Now Tele­com case vs. NTC de­lay­ing se­lec­tion of 3rd telco: DICT

Sun.Star Cagayan de Oro - - Business -

MANILA -- The De­part­ment of In­for­ma­tion and Com­mu­ni­ca­tions Tech­nol­ogy (DICT) has ac­cused third telco as­pi­rant, Now Tele­com, of de­lay­ing the se­lec­tion process for the new ma­jor player in the lo­cal telecom­mu­ni­ca­tions in­dus­try when it filed a case against the Na­tional Telecom­mu­ni­ca­tions Com­mis­sion (NTC).

“The terms and con­di­tions set in the terms of ref­er­ence or me­moran­dum cir­cu­lar for a new ma­jor player are in the in­ter­est of the Filipino peo­ple who de­sire bet­ter tele­com ser­vices in the coun­try. DICT takes ex­cep­tion to NOW Tele­com’s al­le­ga­tions that this ini­tia­tive is a money-mak­ing scheme,” DICT Act­ing Sec­re­tary Eliseo Rio Jr. said in a state­ment Tues­day.

Now Tele­com al­leged that the pro­vi­sions in the Terms of Ref­er­ence were not taken up dur­ing a series of pub­lic con­sul­ta­tions, par­tic­u­larly the PHP700-mil­lion par­tic­i­pa­tion se­cu­rity, the PHP14 to PHP24-bil­lion per­for­mance se­cu­rity, and a PHP 10-mil­lion non-re­fund­able ap­peal fee are bar­ri­ers to en­try and are “mon­ey­mak­ing schemes” im­posed against the third telco.

Rio said the third telco must not only be tech­ni­cally ca­pa­ble but should also have the “fi­nan­cial mus­cle” to com­pete with cur­rent tele­com giants, Globe and Smart.

“The en­try of a third telco is no small mat­ter and to set the bar low for those who ap­par­ently can­not meet the stan­dards is detri­men­tal to the peo­ple who are the tar­get ben­e­fi­cia­ries,” Rio said.

“Is it to fur­ther de­lay the en­try of the third telco?” he added.

The DICT of­fi­cial cited the fol­low­ing jus­ti­fi­ca­tions for the in­clu­sion of the fees in the guide­lines for the se­lec­tion of the third telco player:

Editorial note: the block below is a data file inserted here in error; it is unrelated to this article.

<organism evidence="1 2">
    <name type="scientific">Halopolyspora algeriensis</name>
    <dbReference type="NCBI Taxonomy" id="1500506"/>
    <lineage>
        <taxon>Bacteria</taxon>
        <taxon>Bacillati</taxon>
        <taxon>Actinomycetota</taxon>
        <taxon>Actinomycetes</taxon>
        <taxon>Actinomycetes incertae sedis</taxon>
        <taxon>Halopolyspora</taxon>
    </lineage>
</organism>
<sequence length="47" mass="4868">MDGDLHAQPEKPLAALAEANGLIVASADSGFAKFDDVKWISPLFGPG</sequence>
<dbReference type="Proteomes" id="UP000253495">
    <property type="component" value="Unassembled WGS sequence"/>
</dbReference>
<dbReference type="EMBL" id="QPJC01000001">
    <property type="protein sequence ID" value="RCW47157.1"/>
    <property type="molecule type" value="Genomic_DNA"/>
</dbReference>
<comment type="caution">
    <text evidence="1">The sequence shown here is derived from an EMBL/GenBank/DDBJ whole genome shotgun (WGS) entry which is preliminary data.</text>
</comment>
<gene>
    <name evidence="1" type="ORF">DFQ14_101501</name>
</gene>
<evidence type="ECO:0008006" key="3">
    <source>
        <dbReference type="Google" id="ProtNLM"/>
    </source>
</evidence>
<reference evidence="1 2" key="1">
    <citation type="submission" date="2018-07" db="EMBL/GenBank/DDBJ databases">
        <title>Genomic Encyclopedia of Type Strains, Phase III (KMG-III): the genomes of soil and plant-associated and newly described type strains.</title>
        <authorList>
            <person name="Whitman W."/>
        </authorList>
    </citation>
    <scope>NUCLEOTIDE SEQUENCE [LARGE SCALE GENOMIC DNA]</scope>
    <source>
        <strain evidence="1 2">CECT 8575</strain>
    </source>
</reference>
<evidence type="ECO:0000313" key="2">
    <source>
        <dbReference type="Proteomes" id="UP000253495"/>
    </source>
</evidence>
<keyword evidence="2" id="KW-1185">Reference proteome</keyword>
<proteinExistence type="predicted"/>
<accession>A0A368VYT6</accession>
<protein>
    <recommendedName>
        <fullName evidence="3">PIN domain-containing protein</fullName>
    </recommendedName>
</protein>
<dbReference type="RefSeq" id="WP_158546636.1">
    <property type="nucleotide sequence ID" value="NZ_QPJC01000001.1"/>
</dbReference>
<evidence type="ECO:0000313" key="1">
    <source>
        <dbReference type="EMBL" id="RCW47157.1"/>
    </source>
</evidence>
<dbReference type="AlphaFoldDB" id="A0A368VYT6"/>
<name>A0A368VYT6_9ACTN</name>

The par­tic­i­pa­tion se­cu­rity aims to en­sure par­tic­i­pa­tion of se­ri­ous con­tenders, who have the re­quired fi­nan­cial ca­pa­bil­ity to be a third player that can com­pete with the ex­ist­ing du­op­oly. The par­tic­i­pant is given cer­tain op­tions on what form they wish to put up the se­cu­rity such as cash, bank drafts or let­ters of credit.

Per­for­mance se­cu­rity seeks to as­sure the govern­ment that the third telco will de­liver its com­mit­ments for the 5-year com­mit­ment pe­riod. Re­quire­ments for cash de­posits have been re­moved and the par­tic­i­pant has been given op­tions as to the forms pro­vided in the TOR.

The ap­peal or protest fee is a usual item in the pro­cure­ment pro­cesses, which will dis­cour­age friv­o­lous mo­tions and protests.

Rio noted that the se­cu­ri­ties and fees re­quired are con­sis­tent with the bid­ding and pro­cure­ment pro­cesses and are even lower than those set by Repub­lic Act 9184 or the Govern­ment Pro­cure­ment Re­form Act.

“The TOR was the re­sult of pub­lic con­sul­ta­tions and hear­ings, re­view by the Over­sight Com­mit­tee and lengthy and com­pre­hen­sive stud­ies with in­ter­na­tional con­sul­tants. The pub­lic and stake­hold­ers also had the op­por­tu­nity to sub­mit their po­si­tion pa­pers on the mat­ter,” he said.

Rio said the par­tic­i­pa­tion fee of PHP1-mil­lion paid by Now Tele­com might have cost a sig­nif­i­cant im­pact on its mother com­pany, Now Cor­po­ra­tion’s op­er­at­ing in­come, which only stood at PHP6.3 mil­lion in 2017. PNA

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